Now thought to be rarer than the kiwi, the native New Zealand falcon is on the brink of extinction. I’ve always been desperate to see a falcon up close, so when Brancott Estate invited me to check out the work they’re doing to encourage them back into Marlborough I was there like a shot. In addition to replanting native vegetation and revitalising wetlands, encouraging the native falcon population back into the area has become a major sustainability effort for the Brancott team. $1 from every Living Land Series wine sold in New Zealand goes toward the Living Land Fund directly benefitting the breeding program of the Blenheimbased Marlborough Falcon Conservation Trust. So apart from the obvious ‘possible extinction’ issue, why is Brancott Estate so keen on increasing the falcon population? As grapes ripen they become very sweet, and most birds find them extremely tasty, causing major damage as they feed on the crop. Most growers throw nets over their vines, but netting has its negatives. As Marlborough’s vineyards expand, so does the population of hungry, non-native birds. Ensuring the natural balance of things, falcons prey on these birds, deterring them from ever coming back. “It’s like finding a shark in your pool,” says Falcon handler Diana Dobson.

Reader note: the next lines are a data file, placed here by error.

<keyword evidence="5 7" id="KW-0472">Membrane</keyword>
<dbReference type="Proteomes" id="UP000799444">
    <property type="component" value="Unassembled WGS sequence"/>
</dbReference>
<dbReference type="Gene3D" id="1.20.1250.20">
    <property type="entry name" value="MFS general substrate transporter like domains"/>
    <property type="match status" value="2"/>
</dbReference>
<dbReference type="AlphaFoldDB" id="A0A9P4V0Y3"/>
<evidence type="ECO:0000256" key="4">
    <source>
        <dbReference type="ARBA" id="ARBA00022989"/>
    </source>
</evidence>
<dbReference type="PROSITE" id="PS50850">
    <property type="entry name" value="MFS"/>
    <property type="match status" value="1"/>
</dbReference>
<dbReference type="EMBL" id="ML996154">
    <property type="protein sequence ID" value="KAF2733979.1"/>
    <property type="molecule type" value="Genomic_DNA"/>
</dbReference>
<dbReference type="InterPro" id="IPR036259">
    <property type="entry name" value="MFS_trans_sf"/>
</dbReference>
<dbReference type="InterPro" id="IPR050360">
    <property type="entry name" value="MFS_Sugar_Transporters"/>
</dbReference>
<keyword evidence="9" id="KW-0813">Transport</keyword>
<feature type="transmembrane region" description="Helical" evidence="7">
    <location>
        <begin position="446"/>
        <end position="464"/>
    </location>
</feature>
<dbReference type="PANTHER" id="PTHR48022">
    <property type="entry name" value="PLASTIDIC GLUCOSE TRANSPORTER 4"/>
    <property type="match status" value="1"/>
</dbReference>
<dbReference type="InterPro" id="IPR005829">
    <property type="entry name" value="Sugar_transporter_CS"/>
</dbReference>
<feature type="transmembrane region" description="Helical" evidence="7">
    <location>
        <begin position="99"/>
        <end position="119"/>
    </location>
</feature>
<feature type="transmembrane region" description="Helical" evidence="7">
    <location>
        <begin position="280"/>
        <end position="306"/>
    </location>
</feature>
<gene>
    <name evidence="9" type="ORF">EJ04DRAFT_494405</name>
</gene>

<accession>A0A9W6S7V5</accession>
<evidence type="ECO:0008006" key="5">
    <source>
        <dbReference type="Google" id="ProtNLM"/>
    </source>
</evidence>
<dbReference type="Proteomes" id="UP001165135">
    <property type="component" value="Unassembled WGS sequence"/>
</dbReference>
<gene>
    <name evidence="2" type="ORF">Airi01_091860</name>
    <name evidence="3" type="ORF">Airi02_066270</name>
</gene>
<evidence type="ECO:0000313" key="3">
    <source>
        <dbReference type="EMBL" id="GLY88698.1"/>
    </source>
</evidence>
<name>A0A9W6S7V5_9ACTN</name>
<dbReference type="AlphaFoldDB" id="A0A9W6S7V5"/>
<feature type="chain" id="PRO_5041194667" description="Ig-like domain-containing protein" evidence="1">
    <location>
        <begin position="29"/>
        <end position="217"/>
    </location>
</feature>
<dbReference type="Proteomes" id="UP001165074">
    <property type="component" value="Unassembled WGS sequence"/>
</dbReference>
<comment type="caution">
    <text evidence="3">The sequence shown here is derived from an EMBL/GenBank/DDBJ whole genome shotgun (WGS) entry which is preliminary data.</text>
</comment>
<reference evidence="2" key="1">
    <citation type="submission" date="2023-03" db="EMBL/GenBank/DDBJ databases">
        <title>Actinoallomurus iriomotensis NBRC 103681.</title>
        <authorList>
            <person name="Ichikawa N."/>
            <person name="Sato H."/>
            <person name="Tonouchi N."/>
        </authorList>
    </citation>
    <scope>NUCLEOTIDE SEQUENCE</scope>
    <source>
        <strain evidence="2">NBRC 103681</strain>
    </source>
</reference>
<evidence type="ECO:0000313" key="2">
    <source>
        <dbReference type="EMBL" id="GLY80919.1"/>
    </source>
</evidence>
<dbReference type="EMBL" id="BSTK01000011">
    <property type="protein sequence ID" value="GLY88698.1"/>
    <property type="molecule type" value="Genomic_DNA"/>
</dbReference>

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has just the right amount of zingy citrus, and toasty undertones with a long, creamy texture makes it the perfect match for the haloumi, pesto and zesty sauce in Federal & Wolfe’s funky, rather flash take on Eggs Florentine.